Taxation Determination

TD 2022/1

Income tax: commercial debt forgiveness - does the exclusion for debts forgiven for reasons of natural love and affection require that the creditor be a natural person?

  • Please note that the PDF version is the authorised version of this ruling.
    There is a Compendium for this document: TD 2022/1EC .

Table of Contents Paragraph
Ruling
Date of effect
Appendix 1 - Explanation
6
Appendix 2 - Alternative view
22

Exclamation Relying on this Ruling

This publication (excluding appendixes) is a public ruling for the purposes of the Taxation Administration Act 1953.

If this Determination applies to you, and you correctly rely on it, we will apply the law to you in the way set out in this Determination. That is, you will not pay any more tax or penalties or interest in respect of the matters covered by this Determination.

Ruling

1. Yes - the exclusion for debts forgiven for reasons of natural love and affection requires that the creditor is a natural person.

2. Paragraph 245-40(e) of the Income Tax Assessment Act 1997[1] excludes a debt forgiven for reasons of natural love and affection from the application of the commercial debt forgiveness provisions.[2]

3. The context of paragraph 245-40(e) requires a direct causal nexus between the forgiveness and the natural love and affection, and the natural love and affection must arise in consequence of ordinary human interaction. For this to occur, the creditor must be a natural person and the object of their love and affection must be one or more other natural persons. Where the conditions for the exclusion are otherwise satisfied, there is no requirement that the debtor must be a natural person.

Date of effect

4. Subject to paragraph 5 of this Determination, this Determination applies to years of income commencing both before and after its date of issue. However, this Determination will not apply to taxpayers to the extent that it conflicts with the terms of a settlement of a dispute agreed to before the date of issue of this Determination (see paragraphs 75 and 76 of Taxation Ruling TR 2006/10 Public Rulings).

5. It is recognised that this Determination takes a different view to ATO Interpretative Decision ATO ID 2003/589 Commercial debt forgiveness - can a company forgive a debt for reasons of natural love and affection? (withdrawn on 6 February 2019). The Commissioner will not devote compliance resources to apply the views expressed in this Determination in relation to debts forgiven prior to 6 February 2019 that would have been covered by ATO ID 2003/589. However, if the Commissioner is asked or required to state a view (for example, in a private ruling or in submissions in a litigation matter), the Commissioner will do so consistently with the views set out in this Determination.

Commissioner of Taxation
9 February 2022

Appendix - Explanation

Exclamation  This Explanation is provided as information to help you understand how the Commissioner's view has been reached. It does not form part of the binding public ruling.

6. Paragraph 245-40(e) provides that the commercial debt forgiveness provisions do not apply to a debt forgiven for reasons of natural love and affection.

7. Whether a debt has been forgiven for reasons of natural love and affection necessitates a careful examination of the reasons for forgiving the debt. This is a question of fact and includes taking into account the surrounding circumstances of the debt and the nature of the relationship said to be the subject of the natural love and affection.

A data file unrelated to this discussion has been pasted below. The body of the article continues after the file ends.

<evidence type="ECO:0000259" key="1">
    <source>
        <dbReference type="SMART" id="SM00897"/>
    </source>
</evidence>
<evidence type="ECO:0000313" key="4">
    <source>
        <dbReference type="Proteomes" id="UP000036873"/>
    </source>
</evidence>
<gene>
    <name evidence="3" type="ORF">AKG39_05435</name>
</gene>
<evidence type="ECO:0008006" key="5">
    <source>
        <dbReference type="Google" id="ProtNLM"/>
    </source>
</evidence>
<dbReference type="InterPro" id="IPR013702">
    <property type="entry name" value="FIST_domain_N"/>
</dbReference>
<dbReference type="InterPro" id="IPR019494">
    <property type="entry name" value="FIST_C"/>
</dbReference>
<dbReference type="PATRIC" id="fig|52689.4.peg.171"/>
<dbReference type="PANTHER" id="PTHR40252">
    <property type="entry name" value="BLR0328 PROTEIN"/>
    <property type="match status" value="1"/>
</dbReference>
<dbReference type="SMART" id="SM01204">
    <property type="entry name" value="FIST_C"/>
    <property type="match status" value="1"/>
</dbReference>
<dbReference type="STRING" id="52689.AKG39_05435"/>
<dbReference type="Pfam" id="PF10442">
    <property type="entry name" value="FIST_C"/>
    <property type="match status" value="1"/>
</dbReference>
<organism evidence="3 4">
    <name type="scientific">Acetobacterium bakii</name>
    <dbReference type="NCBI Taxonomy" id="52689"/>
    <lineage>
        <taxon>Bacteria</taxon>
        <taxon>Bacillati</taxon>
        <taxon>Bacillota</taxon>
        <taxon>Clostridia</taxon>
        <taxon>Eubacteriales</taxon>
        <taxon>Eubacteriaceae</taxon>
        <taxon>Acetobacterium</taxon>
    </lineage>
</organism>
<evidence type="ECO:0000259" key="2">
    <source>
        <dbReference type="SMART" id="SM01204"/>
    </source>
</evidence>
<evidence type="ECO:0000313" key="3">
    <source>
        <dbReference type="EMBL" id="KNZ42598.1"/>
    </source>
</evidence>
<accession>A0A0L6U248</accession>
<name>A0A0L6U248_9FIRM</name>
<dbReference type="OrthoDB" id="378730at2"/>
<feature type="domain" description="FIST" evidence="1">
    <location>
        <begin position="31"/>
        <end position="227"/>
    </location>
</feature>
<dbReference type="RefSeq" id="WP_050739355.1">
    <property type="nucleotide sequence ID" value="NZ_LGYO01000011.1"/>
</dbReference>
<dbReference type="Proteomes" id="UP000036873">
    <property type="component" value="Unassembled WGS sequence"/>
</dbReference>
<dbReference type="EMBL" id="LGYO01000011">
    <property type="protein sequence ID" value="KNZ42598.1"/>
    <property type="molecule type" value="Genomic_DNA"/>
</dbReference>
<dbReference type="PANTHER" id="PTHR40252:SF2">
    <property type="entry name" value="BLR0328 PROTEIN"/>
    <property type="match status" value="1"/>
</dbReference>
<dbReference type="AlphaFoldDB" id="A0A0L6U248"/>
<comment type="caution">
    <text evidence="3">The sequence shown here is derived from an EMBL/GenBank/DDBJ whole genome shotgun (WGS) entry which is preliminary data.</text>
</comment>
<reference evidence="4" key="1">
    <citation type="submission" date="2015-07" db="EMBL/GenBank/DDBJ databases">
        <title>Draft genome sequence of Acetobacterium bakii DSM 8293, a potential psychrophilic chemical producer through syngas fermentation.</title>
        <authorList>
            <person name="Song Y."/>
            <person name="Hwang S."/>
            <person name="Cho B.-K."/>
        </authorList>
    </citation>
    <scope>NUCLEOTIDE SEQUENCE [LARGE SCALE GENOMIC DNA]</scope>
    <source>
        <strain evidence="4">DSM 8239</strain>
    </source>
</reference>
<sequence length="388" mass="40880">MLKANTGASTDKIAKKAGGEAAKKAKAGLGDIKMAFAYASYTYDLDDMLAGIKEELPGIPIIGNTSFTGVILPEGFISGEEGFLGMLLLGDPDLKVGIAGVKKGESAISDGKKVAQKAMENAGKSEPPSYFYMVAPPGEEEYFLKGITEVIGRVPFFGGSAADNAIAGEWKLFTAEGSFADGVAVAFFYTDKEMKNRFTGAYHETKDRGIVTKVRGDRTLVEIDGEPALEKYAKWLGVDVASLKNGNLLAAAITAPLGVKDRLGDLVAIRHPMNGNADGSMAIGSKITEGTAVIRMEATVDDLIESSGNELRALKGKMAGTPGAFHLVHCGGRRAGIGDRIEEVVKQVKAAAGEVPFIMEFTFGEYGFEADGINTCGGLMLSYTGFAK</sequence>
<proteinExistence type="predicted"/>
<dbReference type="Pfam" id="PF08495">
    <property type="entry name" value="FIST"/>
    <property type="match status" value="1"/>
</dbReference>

8. The text in paragraph 245-40(e) comprises three elements, whose interaction is important:

The first element requires that there must be 'forgiveness of a debt'.
The second element, 'for reasons of', requires a causal nexus between the first and third element.
The third element, 'natural love and affection', can be characterised as a limitation on the first element.

Element 1 - 'forgiveness of a debt' - the creditor

9. The use of the phrase 'forgiveness of a debt' in section 245-40 denotes creditors generally and, read in context, paragraph 245-40(e) indicates that the reasons of natural love and affection must be those of the creditor.

Element 2 - 'for reasons of'

10. The second element is comprised in the phrase 'for reasons of', which requires a causal nexus between the forgiveness and the natural love and affection. It is not sufficient that there is forgiveness of the debt and there is natural love and affection. The forgiveness must be because of the natural love and affection.[3] The Commissioner takes the view that the causal nexus requires that the forgiveness be for the reason of the natural love and affection felt by the creditor for another natural person.

Element 3 - 'natural love and affection'

11. The third element in paragraph 245-40(e) is the phrase 'natural love and affection', which has both a legal meaning and an ordinary meaning. No contrary intention appears from the text or context of paragraph 245-40(e) to displace the presumption that the Commonwealth Parliament intended the term to have these ordinary and legal meanings.

12. The ordinary meaning of this phrase imports strong emotions of caring, fondness and attachment that arise in consequence of ordinary human interaction. The term's legal meaning refers to goodwill towards, or emotional attachment to, another person, particularly that of a parent to their children.[4]

13. In testing the state of mind of a creditor to establish the presence of natural love and affection, a number of factors may be relevant including past dealings, existing relationships and future intentions. Whether natural love and affection is present in a relationship can only be determined on a case-by-case basis.

14. In the context of a conveyance, the phrase 'natural love and affection' ordinarily arises between family members where the making of a gift could constitute good consideration, although not valuable consideration. Ordinarily, it is considerations of moral obligation or emotional willingness, irrespective of self-interest, which are the catalyst for the relevant action, rather than a promise of something in return.[5]

15. This interpretation is further supported by considering the elements of paragraph 245-40(e) as a whole. The notion of forgiveness is confined by the use of 'natural love and affection'. That term serves to identify the motivation for the forgiveness. The requisite connection between that motivation and the forgiveness can only be satisfied when the creditor feels the natural love and affection for some other natural person. That is, an entity that is not a natural person cannot feel natural love and affection.

The debtor

16. As the natural love and affection required for paragraph 245-40(e) to operate must arise in consequence of ordinary human interaction, the object of the creditor's natural love and affection that is the reason for the debt forgiveness must be another natural person.